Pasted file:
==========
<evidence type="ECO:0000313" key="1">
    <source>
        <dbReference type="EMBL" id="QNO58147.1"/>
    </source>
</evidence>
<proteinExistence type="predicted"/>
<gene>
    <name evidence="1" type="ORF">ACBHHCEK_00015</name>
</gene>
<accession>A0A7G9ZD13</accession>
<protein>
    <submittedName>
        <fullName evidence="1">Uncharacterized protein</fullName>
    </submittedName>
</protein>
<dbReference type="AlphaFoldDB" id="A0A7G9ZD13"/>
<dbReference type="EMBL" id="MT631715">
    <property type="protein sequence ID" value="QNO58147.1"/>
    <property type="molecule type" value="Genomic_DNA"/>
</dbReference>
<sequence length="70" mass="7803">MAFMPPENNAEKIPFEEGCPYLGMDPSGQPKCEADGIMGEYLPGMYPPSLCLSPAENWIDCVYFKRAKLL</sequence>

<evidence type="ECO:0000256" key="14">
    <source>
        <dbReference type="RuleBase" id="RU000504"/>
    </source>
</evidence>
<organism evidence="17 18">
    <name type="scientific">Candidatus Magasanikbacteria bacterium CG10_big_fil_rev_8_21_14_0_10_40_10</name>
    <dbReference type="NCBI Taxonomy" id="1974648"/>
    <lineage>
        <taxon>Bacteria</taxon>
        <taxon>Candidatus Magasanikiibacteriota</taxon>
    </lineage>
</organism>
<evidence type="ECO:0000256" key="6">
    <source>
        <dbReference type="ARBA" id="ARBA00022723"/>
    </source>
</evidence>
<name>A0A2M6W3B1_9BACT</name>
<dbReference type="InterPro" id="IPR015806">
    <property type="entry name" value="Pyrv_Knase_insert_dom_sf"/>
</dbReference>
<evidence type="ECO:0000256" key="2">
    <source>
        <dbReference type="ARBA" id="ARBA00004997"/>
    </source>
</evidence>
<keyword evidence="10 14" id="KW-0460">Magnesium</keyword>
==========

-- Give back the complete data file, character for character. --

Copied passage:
<evidence type="ECO:0000313" key="1">
    <source>
        <dbReference type="EMBL" id="QNO58147.1"/>
    </source>
</evidence>
<proteinExistence type="predicted"/>
<gene>
    <name evidence="1" type="ORF">ACBHHCEK_00015</name>
</gene>
<accession>A0A7G9ZD13</accession>
<protein>
    <submittedName>
        <fullName evidence="1">Uncharacterized protein</fullName>
    </submittedName>
</protein>
<dbReference type="AlphaFoldDB" id="A0A7G9ZD13"/>
<dbReference type="EMBL" id="MT631715">
    <property type="protein sequence ID" value="QNO58147.1"/>
    <property type="molecule type" value="Genomic_DNA"/>
</dbReference>
<sequence length="70" mass="7803">MAFMPPENNAEKIPFEEGCPYLGMDPSGQPKCEADGIMGEYLPGMYPPSLCLSPAENWIDCVYFKRAKLL</sequence>

<evidence type="ECO:0000256" key="14">
    <source>
        <dbReference type="RuleBase" id="RU000504"/>
    </source>
</evidence>
<organism evidence="17 18">
    <name type="scientific">Candidatus Magasanikbacteria bacterium CG10_big_fil_rev_8_21_14_0_10_40_10</name>
    <dbReference type="NCBI Taxonomy" id="1974648"/>
    <lineage>
        <taxon>Bacteria</taxon>
        <taxon>Candidatus Magasanikiibacteriota</taxon>
    </lineage>
</organism>
<evidence type="ECO:0000256" key="6">
    <source>
        <dbReference type="ARBA" id="ARBA00022723"/>
    </source>
</evidence>
<name>A0A2M6W3B1_9BACT</name>
<dbReference type="InterPro" id="IPR015806">
    <property type="entry name" value="Pyrv_Knase_insert_dom_sf"/>
</dbReference>
<evidence type="ECO:0000256" key="2">
    <source>
        <dbReference type="ARBA" id="ARBA00004997"/>
    </source>
</evidence>
<keyword evidence="10 14" id="KW-0460">Magnesium</keyword>